Electronic device thermal management made simpler and slightly better

(Nanowerk News) Dr. Cheol-Woo Ahn, leading a research team at the Department of Functional Ceramics within the Ceramic Materials Division at the Korea Institute of Materials Science(KIMS), has developed the world's first heat dissipation material. This material reduces hydrophilicity through a chemical reaction that forms a nanocrystalline composite layer and increases thermal conductivity by controlling point defects. This process occurs during a simple sintering process that does not require surface treatment.
The findings are reported in Small Methods ("Nanocrystalline Composite Layer Realized by Simple Sintering Without Surface Treatment, Reducing Hydrophilicity and Increasing Thermal Conductivity").
A schematic diagram illustrating the grain growth process during the sintering of pure MgO and developed MgO a with smooth surface
A schematic diagram illustrating the grain growth process during the sintering of pure MgO and developed MgO a with smooth surface (referred to as MgO-SM, which stands for magnesia with a smooth surface). (Image: Korea Institute of Materials Science) (click on image to enlarge)
Conventional alumina filler, widely used for heat dissipation, has limitations in enhancing thermal conductivity. Therefore, there is potential in utilizing magnesia, which offers low raw material cost and excellent thermal conductivity and resistivity. However, magnesia’s high sintering temperature of 1,800 °C and its hygroscopic nature, which reacts with moisture in the air, have restricted its use as a thermal filler.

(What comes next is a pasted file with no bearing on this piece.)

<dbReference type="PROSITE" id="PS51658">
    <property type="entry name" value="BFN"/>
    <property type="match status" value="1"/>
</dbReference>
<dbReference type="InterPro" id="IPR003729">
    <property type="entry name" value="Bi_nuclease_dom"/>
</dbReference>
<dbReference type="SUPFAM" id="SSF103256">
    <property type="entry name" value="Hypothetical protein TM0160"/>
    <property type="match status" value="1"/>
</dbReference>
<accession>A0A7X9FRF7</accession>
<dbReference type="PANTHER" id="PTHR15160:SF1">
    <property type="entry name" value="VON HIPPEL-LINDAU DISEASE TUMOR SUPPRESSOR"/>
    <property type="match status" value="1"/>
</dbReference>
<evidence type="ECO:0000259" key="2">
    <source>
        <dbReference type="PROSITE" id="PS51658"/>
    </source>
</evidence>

The research team utilized additives to create a thin nanocrystalline composite layer during the sintering process, forming a protective layer that reacts with moisture. They succeeded in increasing thermal conductivity by controlling defects through lower sintering temperatures. This breakthrough is seen as overcoming the limitations of existing magnesia materials and opening new possibilities for thermal management materials in next-generation industries.
In recent years, with advancements in high-tech industries, the miniaturization and multi-functionality of electronic components have posed significant challenges for thermal management. This is particularly evident in the high-capacity batteries of electric vehicles and the increased integration of electronic components, necessitating heat dissipation materials with high thermal conductivity to manage rising heat density.
The results of this research hold significant promise in addressing moisture reaction issues and the high sintering temperatures associated with existing low-cost heat dissipation materials.
Dr. Cheol-Woo Ahn, the lead researcher stated, “We were able to address the moisture reaction issue, which causes mixing with polymers, in a straightforward manner through additives in the manufacturing process of oxide ceramic fillers. We have developed oxide fillers with high thermal conductivity by controlling defects. We anticipate that the developed low-cost, high-quality magnesia heat dissipation filler will dominate the heat dissipation ceramic material market.”
Source: Korea Institute of Materials Science (Note: Content may be edited for style and length)
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